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Why Those Awkward Division Title Flags Really Do Fly Forever

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Congratulations, Giants. Congratulations, us. The National League West title was well earned, well fought for, and despite what a few hooters and hollerers will say about Melky Cabrera's first-half contributions, well deserved. It's a silly thing to say in this mercenary day and age, but I'm proud of this team. They overcame so much -- and so much of it so deep into the season, what with the August double punches of the Cabrera suspension and the Dodgers' gluttonous spree -- and they ran away laughing. And dancing.


And dancing some more. 

I have to confess, I don't have the same electric thrill as 2010. That's a no-brainer, I guess. The gut-wrench of catching the Padres down the stretch and the final nails-on-chalkboard weekend, all with the looming background of the Giants' decades of championship drought, was pure baseball theater. This year, the Dodgers' spectacular fade despite their new owners' Donald Trumpian excess was delicious, but the Giants' story itself has been quieter, in a sense. Other than Buster Posey's inexorable march toward the MVP (an award that the division title all but guarantees), the top storyline has possibly been the savvy moves of Brian Sabean and Bruce Bochy's bullpen maintenance. And in the eyes of about 95% of the baseball world that storyline ain't sexy. 

Do I like the 2010 team better? You might as well ask me if I like one of my daughters more than the other. Actually, on any given day when, say, Miss Mouse is exercising her new-found gift of the word "No!" or Miss Monkeypants has forced an evacuation of the local swimming pool with an unfortunate, uh, evacuation, I might have an interesting answer to that question, just as on July 29 I might have had a more pointed answer about this year's team than today. But over the long haul, the Giants are the Giants are the Giants. I might not have the luxury of as many blog posts per week these days, but I got it bad, man, it's deep in my blood. 

Part of my equanimity toward this team and the 2010 team -- and toward every division-winning Giants team I've cheered as they leaned for the tape -- is knowing that we're about to enter the silly season, when well-built, well-run, well-oiled teams can be foiled by jamming a Cody Ross in their spokes. The juggernaut Braves of the 1990s win one World Series among their 35 division titles; the next decade, Billy Beane's shit don't work in the playoffs. Weird things are about to happen to good teams, and vice versa. 

Where these Giants reside along that cosmic weird-good continuum, I have no freaking clue. Very good starting pitchers, yep, absolutely, except that a couple of them showed signs of -- what, fatigue? mechanical discombobulation? -- the past few weeks. Not to mention the presumed #3 was practically the worst starting pitcher in baseball for the first three months of the year.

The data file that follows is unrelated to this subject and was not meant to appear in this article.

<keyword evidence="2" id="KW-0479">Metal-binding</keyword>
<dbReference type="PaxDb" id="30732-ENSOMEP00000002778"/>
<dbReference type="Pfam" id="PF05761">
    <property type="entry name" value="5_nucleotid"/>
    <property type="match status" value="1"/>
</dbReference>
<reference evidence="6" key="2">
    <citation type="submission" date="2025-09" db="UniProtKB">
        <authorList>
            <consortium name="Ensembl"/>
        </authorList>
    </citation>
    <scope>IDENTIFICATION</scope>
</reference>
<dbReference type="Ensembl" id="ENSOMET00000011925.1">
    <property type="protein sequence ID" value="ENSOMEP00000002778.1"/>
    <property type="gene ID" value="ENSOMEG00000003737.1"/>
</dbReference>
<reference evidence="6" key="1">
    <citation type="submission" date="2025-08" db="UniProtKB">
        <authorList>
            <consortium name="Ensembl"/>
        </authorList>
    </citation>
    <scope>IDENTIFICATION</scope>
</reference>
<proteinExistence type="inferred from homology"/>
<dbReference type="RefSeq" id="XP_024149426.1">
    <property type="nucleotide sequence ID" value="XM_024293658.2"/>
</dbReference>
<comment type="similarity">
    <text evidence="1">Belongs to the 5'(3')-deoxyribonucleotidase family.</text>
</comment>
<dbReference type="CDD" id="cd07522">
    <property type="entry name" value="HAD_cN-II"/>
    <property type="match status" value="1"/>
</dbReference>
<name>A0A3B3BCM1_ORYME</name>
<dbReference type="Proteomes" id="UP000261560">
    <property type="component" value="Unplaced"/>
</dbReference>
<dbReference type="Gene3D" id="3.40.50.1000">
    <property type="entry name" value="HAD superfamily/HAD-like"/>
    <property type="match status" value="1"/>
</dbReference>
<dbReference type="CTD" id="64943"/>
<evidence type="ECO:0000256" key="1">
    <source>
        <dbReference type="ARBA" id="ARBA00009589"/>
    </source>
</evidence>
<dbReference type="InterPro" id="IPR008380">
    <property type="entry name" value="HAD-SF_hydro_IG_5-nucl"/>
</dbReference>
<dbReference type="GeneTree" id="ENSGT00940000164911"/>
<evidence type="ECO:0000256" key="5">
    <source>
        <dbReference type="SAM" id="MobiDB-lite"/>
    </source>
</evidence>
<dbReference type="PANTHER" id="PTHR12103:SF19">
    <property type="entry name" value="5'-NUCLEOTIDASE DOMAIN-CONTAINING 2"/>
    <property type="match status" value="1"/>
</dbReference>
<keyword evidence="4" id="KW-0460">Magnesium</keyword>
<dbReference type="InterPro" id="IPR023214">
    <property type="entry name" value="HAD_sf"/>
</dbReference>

Angel Pagan is double-plus exciting except when he isn't, and the same could be said about the Giants, who, let's not forget padded their bellies, Panda-like, by gorging on Rocky-Astro-Cub sundaes. Good teams do that, of course -- they crush the less fortunate -- but it's cold comfort to savvy veteran gamer-worriers like myself. Strasburg or no, Washington scares me. First in peace, first in war, 34th among developed nations in science and math education, and Bryce Harper running around with "F*ckn-A Romney!" written across his face in eyeblack. It could get ugly. 

Cincinnati scares me. Atlanta scares me. Playoff opponents in general scare me. They're all good enough to take 3 of 4, 3 of 5, 4 of 6, 4 of 7, from a damn fine upstanding team like the Giants, and it wouldn't be a reflection on 2012 at all. This is not a long-winded way of saying I'm preparing for the worst; it's more a way to say that I love this Giants' team for what they've done over 153 games, and the results of the games played after No. 162 won't change my opinion much. 

I used to think, bah, flying a "division title winner" flag is like the Peace and Freedom Party nominee bragging about getting 2.5% of the vote for U.S. President. But this season has definitively put to rest that misguided thought. A division title shows you can win the marathon. Imagine if marathon winners, after 26.2 miles, had only a few minutes to rest before they had to perform in a series of sprints of different but still indeterminate lengths. This first one will be somewhere between 50 and 125 meters, but we won't really know until the race gets going! And so forth. 

Hey, great if you can win 'em all. It's some crazy shit. But don't forget the 26.2 miles that got everyone here. This one's for all the fans who paid attention to every mile. The rest is gravy. 

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